Distribution and abundance of small mammals along a subtropical elevational gradient in central Taiwan

Authors

  • Hon-Tsen Yu

    1. Museum of Vertebrate Zoology and Department of Integrative Biology, University of California, Berkeley, CA 94720, USA
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    • Department of Zoology, National Taiwan University, Taipei, Taiwan, Republic of China


  • (With 9 figures in the text)

Abstract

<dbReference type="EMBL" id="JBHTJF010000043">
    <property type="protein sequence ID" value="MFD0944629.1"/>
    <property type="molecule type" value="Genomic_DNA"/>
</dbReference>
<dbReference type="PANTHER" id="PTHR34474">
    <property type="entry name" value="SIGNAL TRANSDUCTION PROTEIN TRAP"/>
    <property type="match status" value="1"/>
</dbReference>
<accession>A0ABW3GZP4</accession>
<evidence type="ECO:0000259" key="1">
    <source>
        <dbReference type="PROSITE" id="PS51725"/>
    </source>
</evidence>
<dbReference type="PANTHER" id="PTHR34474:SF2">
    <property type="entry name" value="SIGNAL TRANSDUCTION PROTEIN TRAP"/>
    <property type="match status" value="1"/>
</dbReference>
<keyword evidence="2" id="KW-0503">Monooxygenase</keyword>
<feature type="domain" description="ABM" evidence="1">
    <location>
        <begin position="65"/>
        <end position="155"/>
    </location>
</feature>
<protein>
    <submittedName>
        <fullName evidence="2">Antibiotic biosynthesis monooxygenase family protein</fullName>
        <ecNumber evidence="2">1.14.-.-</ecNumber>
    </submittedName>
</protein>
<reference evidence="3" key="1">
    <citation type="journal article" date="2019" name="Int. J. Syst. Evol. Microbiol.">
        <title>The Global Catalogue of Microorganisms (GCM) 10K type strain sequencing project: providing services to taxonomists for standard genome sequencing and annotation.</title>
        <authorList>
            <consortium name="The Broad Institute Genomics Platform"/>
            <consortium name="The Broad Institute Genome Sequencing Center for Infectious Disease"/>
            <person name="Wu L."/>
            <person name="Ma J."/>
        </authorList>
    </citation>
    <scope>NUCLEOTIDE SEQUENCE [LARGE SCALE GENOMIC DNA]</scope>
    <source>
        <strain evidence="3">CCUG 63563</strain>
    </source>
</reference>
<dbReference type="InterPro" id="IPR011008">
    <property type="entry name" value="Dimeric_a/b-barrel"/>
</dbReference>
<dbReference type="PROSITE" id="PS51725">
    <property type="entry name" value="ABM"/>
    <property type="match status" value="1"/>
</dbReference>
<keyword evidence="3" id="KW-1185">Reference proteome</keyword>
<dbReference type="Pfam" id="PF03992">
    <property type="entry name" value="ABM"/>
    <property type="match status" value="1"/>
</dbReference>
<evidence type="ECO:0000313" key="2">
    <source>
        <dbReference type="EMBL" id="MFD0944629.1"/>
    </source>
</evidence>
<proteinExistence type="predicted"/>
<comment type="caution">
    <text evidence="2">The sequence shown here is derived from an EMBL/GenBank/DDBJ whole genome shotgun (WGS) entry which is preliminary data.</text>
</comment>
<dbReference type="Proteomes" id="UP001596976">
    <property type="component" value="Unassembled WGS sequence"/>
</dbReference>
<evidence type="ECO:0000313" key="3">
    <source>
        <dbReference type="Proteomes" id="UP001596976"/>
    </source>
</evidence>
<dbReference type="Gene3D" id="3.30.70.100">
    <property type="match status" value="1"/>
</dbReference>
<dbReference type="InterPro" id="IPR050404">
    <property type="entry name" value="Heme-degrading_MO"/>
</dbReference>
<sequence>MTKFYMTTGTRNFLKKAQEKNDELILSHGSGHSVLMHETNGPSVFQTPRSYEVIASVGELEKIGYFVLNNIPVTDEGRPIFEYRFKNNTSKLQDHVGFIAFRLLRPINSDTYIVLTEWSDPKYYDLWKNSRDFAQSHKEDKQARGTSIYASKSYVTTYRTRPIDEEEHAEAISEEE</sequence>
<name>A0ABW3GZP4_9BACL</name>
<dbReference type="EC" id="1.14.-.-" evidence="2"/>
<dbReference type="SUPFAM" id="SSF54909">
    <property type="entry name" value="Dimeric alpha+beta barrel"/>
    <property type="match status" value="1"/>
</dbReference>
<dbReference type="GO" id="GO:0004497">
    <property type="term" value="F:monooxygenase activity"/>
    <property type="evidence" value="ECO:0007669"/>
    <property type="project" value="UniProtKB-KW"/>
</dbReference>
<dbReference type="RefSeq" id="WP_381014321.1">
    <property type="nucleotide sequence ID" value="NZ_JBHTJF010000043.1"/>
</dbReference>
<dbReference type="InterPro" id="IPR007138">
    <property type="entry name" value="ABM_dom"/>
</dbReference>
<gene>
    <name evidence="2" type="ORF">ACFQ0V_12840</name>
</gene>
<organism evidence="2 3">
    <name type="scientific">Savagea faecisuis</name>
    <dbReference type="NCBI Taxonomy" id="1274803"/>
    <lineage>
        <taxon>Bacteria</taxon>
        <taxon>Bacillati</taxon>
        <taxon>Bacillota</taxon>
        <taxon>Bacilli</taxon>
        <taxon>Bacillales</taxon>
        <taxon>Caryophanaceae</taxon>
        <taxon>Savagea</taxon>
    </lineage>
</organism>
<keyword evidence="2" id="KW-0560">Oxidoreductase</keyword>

The elevational distribution of small mammals was surveyed by three transects during 1989–90 at Yushan National Park in subtropical central Taiwan. As a result of this survey, a sample of 1205 animals was obtained. Based on the sample, the sampling regime and elevational distribution of these species is reported with consideration of the spatial and temporal components. To detect the presence of all species and to estimate their relative abundances at any elevational site, one must trap consecutively for a minimum of five days.‘Trap competition’is common in trap lines, resulting in a few traps being responsible for all the captures. Besides, common and rare species at each elevation have different trap responses. The elevational distribution of small mammals shows substantial seasonal and spatial variation. Furthermore, the plant succession is demonstrated to influence the species composition and relative abundances of the small mammal community at the same elevation. Despite the variation, some general patterns of elevational distribution emerge. Tamiops muritimus occurs above 2000 m and is common at 2000–3000 m. Apodemus semotus is widely distributed from 1400 to 3700 m, but becomes rare below 1500 m and above 3600 m. The congeneric A. ugrurius is known only from lowlands in Taiwan and reaches no higher than 1000 m. Niviventer culturutus occurs at about 2000–3000 m, whereas N. coxingi occurs no higher than 2000 m and is common below 1300 m. Two species of microtine also show replacement in elevational distribution. Eothenomys melunoguster occurs from 1400 to 3000 m and Microtus kikuchii becomes abundant only above 3000 m. Two shrews, Anourosorex squumipes and Soriculus fumidus, are widely distributed at different elevations, but their distribution seems to be little related to elevation.

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